You’ve talked about how this is a show that can go anywhere that you want to go with it, in terms of the craziness, as long as you stay true to the characters themselves. Was there ever a point where you something went too far or was too crazy? Have you found that line yet?

CARVER: There were moments when I really considered whether or not to do a four-to-seven-minute sequence of a giant cockroach [making out with] a giant rat. I thought we might have stepped into the great no-no zone, but I was terrifically happy with that episode. It was a big risk, all around, and we had a lot of fun making it.

You decided to return with everyone still teeny tiny. What are the biggest challenges in pulling off something like that, visually, to keep the audience aware that your cast is so little?

CARVER: Episode 1 was a big technological challenge for the director of the episode, Chris Manley, as well as the production design and VFX, and they did a really wonderful job. The ideal place to set that episode became this giant racetrack that is in Cliff’s room. With the amount of consideration that went into that set design to make all of that come to life, and then marrying that with the VFX, it was a really extraordinary achievement that those guys pulled off. It was hard. It was our very first episode, out of the gate, but being the second season, we wanted to push ourselves, creatively. It was, as they say, a labor of love to accomplish it.

It seems like a pretty hard revelation to overcome, with the team learning that why they ended up in the situation that they’re in is because it was all manipulated by Chief. Is that something that’s going to continue to come up? Are they going to have to continue to dig deep, in order to be okay with what he did to them all?

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Image via Warner Bros. TV

CARVER: The revelation that Chief caused all of the accidents that caused them to become who they are now was a bombshell from Season 1, and part of the real enthusiasm for diving into Season 2 was exploring how exactly these characters are going to deal with it. I think you see, right from the jump in the first episode, that they’re all dealing with it slightly differently. When you really break it down, they have very different rationale for why they may or may not behave a certain way. Cliff is embittered, and the question is, will he ever be able to get passed the rage he feels towards Chief, and if you feel such a rage, what are you still doing there? Why are you still in this house? It’s a question that’s constantly being asked of these folks, and it feeds into the theme of the season, which is, “Here you are, you’re miniature and you’re living on a racetrack. Are you gonna grow up or not?” The twin revelations or occurrences of hearing that Chief caused their pain and that the reason for that was Dorothy, his daughter, it forces the team to look even more into themselves and their pasts, and to explore all of the generational trauma that they were a part of, when it came to their own families, when they were children and when they were adults. Finding a way past that occupies them for much of the season.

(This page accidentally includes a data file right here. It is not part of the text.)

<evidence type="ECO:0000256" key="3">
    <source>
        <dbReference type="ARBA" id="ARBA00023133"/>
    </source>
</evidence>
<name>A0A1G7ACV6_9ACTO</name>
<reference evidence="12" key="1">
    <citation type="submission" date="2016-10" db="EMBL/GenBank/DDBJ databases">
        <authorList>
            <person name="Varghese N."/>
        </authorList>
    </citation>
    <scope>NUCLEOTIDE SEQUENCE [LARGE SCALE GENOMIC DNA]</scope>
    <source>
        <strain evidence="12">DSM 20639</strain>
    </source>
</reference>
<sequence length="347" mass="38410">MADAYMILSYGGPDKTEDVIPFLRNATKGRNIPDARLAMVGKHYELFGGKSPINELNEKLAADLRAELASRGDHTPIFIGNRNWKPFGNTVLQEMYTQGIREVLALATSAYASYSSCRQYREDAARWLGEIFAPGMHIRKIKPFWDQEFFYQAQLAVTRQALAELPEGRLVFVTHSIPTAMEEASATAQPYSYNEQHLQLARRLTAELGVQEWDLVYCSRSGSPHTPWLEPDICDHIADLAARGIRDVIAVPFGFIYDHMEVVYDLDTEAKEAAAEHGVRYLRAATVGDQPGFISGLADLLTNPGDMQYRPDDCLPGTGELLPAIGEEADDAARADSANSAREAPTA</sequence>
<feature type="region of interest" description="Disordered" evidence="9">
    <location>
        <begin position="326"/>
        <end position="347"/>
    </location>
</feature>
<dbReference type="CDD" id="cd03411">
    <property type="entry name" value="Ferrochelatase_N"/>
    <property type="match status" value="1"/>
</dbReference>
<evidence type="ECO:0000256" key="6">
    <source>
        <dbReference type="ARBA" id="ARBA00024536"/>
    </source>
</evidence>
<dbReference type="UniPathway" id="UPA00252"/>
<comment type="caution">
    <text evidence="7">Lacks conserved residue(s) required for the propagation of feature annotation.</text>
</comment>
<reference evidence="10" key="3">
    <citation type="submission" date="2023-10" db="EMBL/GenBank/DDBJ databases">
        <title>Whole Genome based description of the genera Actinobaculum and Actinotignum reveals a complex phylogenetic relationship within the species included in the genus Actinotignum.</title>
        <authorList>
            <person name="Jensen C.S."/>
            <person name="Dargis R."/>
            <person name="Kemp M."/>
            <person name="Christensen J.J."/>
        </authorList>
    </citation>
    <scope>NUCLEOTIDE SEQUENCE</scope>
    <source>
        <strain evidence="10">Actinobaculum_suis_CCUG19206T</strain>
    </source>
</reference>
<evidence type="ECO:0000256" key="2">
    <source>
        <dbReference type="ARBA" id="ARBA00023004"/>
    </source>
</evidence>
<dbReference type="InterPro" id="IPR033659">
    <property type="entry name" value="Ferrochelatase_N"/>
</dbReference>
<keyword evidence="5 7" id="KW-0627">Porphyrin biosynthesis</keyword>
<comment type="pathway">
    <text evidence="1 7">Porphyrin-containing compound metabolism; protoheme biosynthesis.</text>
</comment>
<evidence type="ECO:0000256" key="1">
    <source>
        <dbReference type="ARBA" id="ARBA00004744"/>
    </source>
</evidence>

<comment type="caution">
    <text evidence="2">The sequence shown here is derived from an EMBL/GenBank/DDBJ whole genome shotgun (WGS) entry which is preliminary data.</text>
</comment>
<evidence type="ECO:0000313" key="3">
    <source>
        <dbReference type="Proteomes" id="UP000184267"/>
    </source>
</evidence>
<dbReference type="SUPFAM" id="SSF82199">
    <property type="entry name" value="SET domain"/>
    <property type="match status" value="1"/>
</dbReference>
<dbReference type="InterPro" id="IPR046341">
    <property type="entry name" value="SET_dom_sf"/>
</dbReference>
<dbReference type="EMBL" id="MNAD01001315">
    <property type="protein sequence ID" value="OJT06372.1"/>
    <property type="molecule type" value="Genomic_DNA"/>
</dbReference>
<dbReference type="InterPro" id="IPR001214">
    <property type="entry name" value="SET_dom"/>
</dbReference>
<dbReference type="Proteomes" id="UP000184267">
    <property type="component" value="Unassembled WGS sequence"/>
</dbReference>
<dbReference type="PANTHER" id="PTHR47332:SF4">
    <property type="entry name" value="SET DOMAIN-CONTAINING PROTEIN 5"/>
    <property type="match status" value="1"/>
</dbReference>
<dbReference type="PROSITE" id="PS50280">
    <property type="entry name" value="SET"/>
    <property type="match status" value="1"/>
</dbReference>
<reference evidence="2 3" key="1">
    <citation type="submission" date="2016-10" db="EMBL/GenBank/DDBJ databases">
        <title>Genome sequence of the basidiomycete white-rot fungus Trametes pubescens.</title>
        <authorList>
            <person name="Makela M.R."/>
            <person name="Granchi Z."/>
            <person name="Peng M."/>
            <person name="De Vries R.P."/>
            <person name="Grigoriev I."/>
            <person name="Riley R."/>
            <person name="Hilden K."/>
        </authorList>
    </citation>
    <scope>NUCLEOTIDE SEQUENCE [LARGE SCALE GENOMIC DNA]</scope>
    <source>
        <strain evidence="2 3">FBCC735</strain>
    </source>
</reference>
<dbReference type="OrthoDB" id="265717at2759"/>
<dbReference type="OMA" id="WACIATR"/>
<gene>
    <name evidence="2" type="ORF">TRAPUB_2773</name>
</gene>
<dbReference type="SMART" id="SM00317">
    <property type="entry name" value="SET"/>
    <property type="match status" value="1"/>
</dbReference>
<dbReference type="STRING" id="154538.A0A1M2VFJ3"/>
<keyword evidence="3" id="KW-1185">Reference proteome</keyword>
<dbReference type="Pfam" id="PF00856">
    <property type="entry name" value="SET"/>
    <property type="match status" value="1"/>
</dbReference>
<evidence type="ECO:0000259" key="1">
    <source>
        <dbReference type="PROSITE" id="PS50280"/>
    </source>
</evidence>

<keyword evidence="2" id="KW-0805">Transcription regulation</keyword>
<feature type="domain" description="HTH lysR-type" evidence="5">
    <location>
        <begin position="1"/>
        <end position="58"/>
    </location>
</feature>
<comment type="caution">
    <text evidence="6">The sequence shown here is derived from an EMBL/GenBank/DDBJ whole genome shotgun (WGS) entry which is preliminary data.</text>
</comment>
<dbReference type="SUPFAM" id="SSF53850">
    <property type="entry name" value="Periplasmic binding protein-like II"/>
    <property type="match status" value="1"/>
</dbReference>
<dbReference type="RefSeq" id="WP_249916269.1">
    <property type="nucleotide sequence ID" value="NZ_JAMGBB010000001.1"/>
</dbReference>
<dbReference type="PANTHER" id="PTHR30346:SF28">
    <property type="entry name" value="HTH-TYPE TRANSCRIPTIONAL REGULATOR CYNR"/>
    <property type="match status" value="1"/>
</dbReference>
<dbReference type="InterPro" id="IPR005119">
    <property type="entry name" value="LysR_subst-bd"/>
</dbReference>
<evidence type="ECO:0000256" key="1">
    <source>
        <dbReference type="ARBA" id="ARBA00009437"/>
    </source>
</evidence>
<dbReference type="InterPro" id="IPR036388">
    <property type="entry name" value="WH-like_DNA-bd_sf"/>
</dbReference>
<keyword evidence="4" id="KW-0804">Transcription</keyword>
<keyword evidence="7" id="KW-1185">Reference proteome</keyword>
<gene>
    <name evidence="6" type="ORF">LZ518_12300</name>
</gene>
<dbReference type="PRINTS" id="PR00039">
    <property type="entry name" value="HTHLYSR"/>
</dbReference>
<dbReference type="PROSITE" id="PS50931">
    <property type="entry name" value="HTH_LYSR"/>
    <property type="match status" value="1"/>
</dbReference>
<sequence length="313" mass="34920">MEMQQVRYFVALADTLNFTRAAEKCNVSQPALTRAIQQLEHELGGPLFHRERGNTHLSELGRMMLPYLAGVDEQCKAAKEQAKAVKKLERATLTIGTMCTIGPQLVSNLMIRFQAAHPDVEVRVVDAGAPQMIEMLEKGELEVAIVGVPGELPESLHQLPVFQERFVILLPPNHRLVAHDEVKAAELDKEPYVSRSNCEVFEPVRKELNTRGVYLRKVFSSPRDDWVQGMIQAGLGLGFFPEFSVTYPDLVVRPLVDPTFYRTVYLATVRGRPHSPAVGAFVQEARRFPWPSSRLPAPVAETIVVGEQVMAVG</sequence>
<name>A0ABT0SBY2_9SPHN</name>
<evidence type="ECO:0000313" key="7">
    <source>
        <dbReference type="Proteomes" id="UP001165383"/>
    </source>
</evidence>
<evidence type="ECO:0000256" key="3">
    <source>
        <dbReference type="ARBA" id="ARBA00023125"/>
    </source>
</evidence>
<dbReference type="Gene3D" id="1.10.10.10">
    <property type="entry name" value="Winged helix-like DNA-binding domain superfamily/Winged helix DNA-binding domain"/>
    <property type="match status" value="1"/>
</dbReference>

This season will have Doctor Tyme, The Candlemaker, Red Jack and the SeX-Men. What are you most excited about, with those characters?

CARVER: I love that the writers are reaching deep into the Doom Patrol comic book lore to pull out characters from all different eras. That’s what’s made Doom Patrol, the comics, so much fun over the years. The fact that we can do some deep pulls and bring to life these lesser-known villains in the DC Universe, much like Doom Patrol was a lesser-known part of the DC Universe, it’s a lot of fun. Even the least amongst us has feelings and emotions and villainous plans, and it’s a lot of fun to be able to spotlight that. For all of the characters that you mentioned, I love what was done with them this year. Bringing these characters to life is so much more than words on a page because it really takes this incredibly labor-intensive artistic effort from the entire crew to pull some of these things off. It’s so nice to see and feel the pride that it takes to create these characters. Really giving them the love that they deserve has been a pleasure.